When the action returned to Belmont, Swag Daddy moved the barn of Rick Dutrow, Jr. and broke his maiden on September 28 going seven furlongs after a determined drive from a stalking position.
Two starts later Swag Daddy delivered his most impressive performance of the year in the 1 mile 70-yard Damon Runyon on December 4. Last for the first half-mile, the dark bay colt made up ground and then unleashed an explosive turn of foot to collar Pretension at the wire. He wrapped up his campaign with a front-running 4 1/2-length victory in the Restrainor Stakes on New Year’s Eve. Swag Daddy won three races from six starts in 2011 and earned $111,490.
Bred by Sugar Maple Farm in Poughquag (now Vinery New York at Sugar Maple), Swag Daddy has seven winning siblings, including New York-bred Grade 3 Iroquois Stakes runner-up What a Tale, by Tale of the Cat ($128,080), and New York-bred stakes-placed juvenile filly Anjorie, by A. P Jet ($102,035). His dam Mrs. Filio is a winning Kentucky-bred daughter of Eastern Echo acquired by Sugar Maple at the 1997 Keeneland November Breeding Stock sale for $65,000.
Swag Daddy changed hands at public auction twice, selling first to Nancy Ross as a Fasig-Tipton Saratoga New York Preferred Yearling in 2010 for $72,000, and then going to Eric Fein the following March for $170,000 at the OBS Select Two-Year-Old sale.
Champion Three-Year-Old Filly: Ava K.
Unraced at two, Ava K. did little wrong in the eight starts of her sophomore campaign. A daughter of Dixie Union jointly bred and owned by H. Lewis Rapaport and Sugar Maple Farm, Ava K. reeled off three straight wins at Aqueduct out of the box for trainer Michael Hushion. The filly went on to win three stakes races in 2011, stay a perfect five-for-five in state-bred company and earn $201,467.
Ava K. debuted with a 10 1/4-length romp in a ten-horse field on January 9. A month later she stalked and then passed horses on her way to a 2 1/2-length victory in a state-bred allowance. Stretching out from 6 furlongs to 1 mile 70 yards in March, Ava K. took the Puppy Stakes for 3-year-old state-bred fillies in her stakes debut.
Ascending the class ladder yet again in April, and still undefeated, Ava K. finished a game third in the Grade 3 Comely Stakes run at one mile on the Wood Memorial undercard. When the action turned to Belmont, Ava K. followed another third-place finish in the open one-mile Wanda Stakes in May with a pair of state-bred stakes victories in June, where she showcased her affinity for longer sprints winning the Wandering Cloud (6 1/2 furlongs) and Bouwerie (7 furlongs). Ava K. closed out the year with a rough a trip in the Grade 1 Test S. at Saratoga.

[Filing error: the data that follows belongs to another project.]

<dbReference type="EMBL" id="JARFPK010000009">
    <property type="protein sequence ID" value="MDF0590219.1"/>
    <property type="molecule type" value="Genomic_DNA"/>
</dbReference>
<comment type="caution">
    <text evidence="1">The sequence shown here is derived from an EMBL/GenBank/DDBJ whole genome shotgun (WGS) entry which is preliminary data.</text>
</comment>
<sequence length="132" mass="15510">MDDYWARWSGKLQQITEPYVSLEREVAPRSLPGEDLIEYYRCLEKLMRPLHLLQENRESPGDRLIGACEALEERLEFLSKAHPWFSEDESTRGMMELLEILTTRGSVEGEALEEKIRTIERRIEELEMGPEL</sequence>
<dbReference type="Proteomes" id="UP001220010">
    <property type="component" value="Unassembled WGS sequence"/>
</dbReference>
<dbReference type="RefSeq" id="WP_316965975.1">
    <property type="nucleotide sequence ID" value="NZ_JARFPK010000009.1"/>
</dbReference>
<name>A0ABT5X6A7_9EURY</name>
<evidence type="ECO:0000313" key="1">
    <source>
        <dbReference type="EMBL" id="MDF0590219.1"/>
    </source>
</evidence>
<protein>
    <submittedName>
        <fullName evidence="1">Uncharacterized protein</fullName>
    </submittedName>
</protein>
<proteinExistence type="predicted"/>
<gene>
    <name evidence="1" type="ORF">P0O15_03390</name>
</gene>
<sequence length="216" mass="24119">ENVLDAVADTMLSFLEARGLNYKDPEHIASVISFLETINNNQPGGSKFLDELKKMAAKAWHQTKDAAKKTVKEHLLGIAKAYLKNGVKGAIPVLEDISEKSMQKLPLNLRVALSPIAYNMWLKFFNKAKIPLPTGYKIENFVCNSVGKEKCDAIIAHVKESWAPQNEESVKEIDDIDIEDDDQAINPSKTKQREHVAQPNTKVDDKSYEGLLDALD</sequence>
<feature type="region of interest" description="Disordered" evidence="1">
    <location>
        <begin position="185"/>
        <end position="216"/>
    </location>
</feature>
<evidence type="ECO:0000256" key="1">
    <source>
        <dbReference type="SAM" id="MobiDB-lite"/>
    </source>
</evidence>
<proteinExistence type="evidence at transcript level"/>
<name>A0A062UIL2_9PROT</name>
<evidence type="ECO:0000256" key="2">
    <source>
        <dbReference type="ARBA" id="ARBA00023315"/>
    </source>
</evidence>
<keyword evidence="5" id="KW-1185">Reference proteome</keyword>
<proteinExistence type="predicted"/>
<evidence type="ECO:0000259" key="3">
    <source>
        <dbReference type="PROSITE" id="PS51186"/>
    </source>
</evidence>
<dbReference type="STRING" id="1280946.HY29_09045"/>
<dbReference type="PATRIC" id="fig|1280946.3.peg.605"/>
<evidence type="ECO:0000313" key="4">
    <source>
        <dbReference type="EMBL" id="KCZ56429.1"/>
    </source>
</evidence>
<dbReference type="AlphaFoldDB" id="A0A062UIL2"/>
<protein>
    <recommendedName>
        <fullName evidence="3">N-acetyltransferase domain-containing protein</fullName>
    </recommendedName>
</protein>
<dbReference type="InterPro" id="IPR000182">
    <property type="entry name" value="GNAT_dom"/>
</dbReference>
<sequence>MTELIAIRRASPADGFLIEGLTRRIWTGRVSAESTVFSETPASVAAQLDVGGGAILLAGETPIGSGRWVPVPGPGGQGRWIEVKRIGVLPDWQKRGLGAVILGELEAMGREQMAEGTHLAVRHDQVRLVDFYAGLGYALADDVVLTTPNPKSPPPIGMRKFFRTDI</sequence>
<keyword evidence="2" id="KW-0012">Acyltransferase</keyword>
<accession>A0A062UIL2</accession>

Ava K. is the first black type winner, and fourth winner overall, of five foals to start out of Sugar Maple Farm’s stakes-winning New York-bred mare Bedside Manner by Dr. Blum ($262,223). Offered for sale only once at public auction, Ava K. failed to meet her reserve after being bid up to $190,000 at the Fasig-Tipton Saratoga select sale in 2009.
Champion Three-Year-Old Male: Street Game
After a lone unplaced start at two going six furlong on dirt at Saratoga followed by six months on the bench, Flying Zee Stable’s Street Game progressed steadily when he turned to turf competition at three, ultimately becoming a Grade 3 winner and Grade 2 contender.
Trained by Phil Serpe, Street Game began 2011 at Gulfstream Park with a pair of solid on-the-board efforts against open maidens in March and April. The real fireworks began after he returned to New York. In a span of two weeks in May, Street Game broke his maiden by nearly 11 lengths and then left allowance foes two lengths in his wake in a pair of 1 1/16-mile turf events for state-breds.
Street Game’s next stop was Belmont’s Grade 3 Hill Prince S. on June 18. Regular rider Ryan Curatolo – also seeking his first stakes victory – got the chestnut colt out of the gate smartly and they never looked back, turning a 1 1/2-length lead at the quarter pole into a 7 1/4-length romp. Although Street Game went to the post as favorite for his final two starts of the year, the Grade 2 Virginia Derby and Grade 2 National Museum of Racing Hall of Fame Stakes, he had to settle for off-the-board finishes. With a record of 3-3-1 from 7 starts in 2011, Street Game earned $140,712.
Bred by Nustar Breeding, LLC and foaled at the late Carl Lizza’s Highcliff Farm in Delanson, Street Game is the sixth foal out of Thunder Achiever, a Grade 2-winning Thunder Puddles mare also bred by Carl Lizza/Flying Zee ($366,112).
Champion Turf Female: Hessonite